Farmville Adopts Budget
FARMVILLE – The 2012-13 Town budget was adopted by Town Council during its reconvened meeting on Monday.
There will be no tax increase.
There will be a $10 per month sanitation fee added to water and sewer bills that will be mailed on a monthly basis, no longer every other month.
The adopted budget totals $15,240,178 in anticipated revenue from all sources for the 2012-13 fiscal year. Expenditures are expected to tally $14,632,173, creating a year-end balance of $608,000. Town officials regard the balance as a contingency for future projects, unanticipated expenses, or emergencies.
In fact, on Monday Town Council approved purchasing a new tractor for just under $27,000.
The transmission went out on the current tractor and Town officials decided buying a new one made more sense than spending money on a new transmission for a 27-year old tractor.
“The transmission was messed up on it,” Town Manager Gerald Spates told council members. “They came back and said it's $9,000 to fix the transmission.”
There was a whistle of surprise at the cost and council member David E. Whitus asked about the price of buying a new tractor.
Spates told him, “$26,763.”
The vote to buy a new tractor was unanimous (council member Tommy Pairet was absent).
Additional budget highlights include $60,000 to pay for an executive director for Downtown Farmville's Virginia Main Street project that is focused on downtown revitalization.
Town of Farmville employees will be on the receiving end of a four percent raise during the 2012-13 fiscal year.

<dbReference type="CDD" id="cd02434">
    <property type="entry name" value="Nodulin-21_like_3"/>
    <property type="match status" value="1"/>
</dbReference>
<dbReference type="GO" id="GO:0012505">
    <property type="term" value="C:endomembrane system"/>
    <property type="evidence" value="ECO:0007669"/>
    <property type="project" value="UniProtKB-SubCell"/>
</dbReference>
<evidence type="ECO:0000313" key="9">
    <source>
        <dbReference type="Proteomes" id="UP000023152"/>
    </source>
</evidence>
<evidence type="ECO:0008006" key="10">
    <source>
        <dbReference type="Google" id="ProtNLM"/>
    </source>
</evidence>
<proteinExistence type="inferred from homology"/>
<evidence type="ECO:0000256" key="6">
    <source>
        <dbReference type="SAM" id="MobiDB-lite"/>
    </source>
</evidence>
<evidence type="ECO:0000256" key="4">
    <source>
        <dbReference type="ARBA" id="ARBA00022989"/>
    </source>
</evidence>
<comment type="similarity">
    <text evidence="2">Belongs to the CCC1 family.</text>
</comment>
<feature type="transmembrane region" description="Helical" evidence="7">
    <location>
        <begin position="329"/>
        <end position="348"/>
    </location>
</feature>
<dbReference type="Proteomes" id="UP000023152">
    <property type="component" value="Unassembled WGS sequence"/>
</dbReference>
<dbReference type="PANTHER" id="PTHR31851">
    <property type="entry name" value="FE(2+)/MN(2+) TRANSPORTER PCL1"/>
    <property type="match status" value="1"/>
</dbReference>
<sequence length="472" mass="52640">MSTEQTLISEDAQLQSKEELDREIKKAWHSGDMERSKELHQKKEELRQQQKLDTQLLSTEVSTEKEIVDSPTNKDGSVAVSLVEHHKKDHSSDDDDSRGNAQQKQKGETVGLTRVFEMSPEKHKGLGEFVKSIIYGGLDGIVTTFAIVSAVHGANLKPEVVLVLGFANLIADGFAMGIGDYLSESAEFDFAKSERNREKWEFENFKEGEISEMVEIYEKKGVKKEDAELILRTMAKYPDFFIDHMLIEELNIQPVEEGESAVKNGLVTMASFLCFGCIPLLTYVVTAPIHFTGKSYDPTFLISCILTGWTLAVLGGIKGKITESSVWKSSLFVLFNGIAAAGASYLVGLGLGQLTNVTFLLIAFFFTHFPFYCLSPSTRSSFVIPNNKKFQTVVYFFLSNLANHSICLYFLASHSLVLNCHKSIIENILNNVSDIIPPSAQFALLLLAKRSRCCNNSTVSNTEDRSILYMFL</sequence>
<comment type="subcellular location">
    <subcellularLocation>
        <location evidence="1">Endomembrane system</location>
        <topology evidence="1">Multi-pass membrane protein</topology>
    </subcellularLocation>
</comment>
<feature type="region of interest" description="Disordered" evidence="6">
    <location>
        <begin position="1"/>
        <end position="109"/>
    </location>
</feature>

The top local revenue producer for the Town of Farmville is the food tax, which the budget projects will top $2 million next year.
The business license tax will generate approximately $1.3 million, the second largest revenue source.
By comparison, the real estate tax brings in nearly $600,000.
And Farmville's personal property tax tallies just over $200,000.
As for the new monthly sanitation fee, Spates explained the Town's need for the fee in a letter responding to a town resident critical of the fee and the switch to monthly billing for water and sewer.
“The main reason for the monthly billing is cash flow and secondly we will be able to detect (water) leaks on bills in a shorter period of time, which will save money for the consumer,” Spates wrote in a May 22 letter included in Town Council's June meeting packet. “All utility companies do monthly bills, such as telephone companies, cell phone service providers, Internet providers and power companies.”
Regarding the services the Town provides without charging residents, Spates noted, “The Town provides sanitation service. We presently, and have for years, provided this service at no charge. We furnish a free rollout cart to residents and businesses. We provide curbside pick-up and dispose of the trash at the county landfill, at a cost of approximately $60,000 a year in tipping fees.
“In addition, we pick up leaves, brush and twice a year pick up anything a resident puts out to be picked up. The Town has a fulltime person, seven days a week that picks up trash on our streets and sidewalks,” he writes. “We have been able to furnish these services to our residents and businesses, at no charge, for years. We can no longer afford to do so. The proposed sanitation fee of $10 a month, which equates to $2.20 a week, will help offset the cost of providing these services.
“We get very little in real estate tax and (Town) Council feels that each service should in some way pay for itself,” the town manager explained.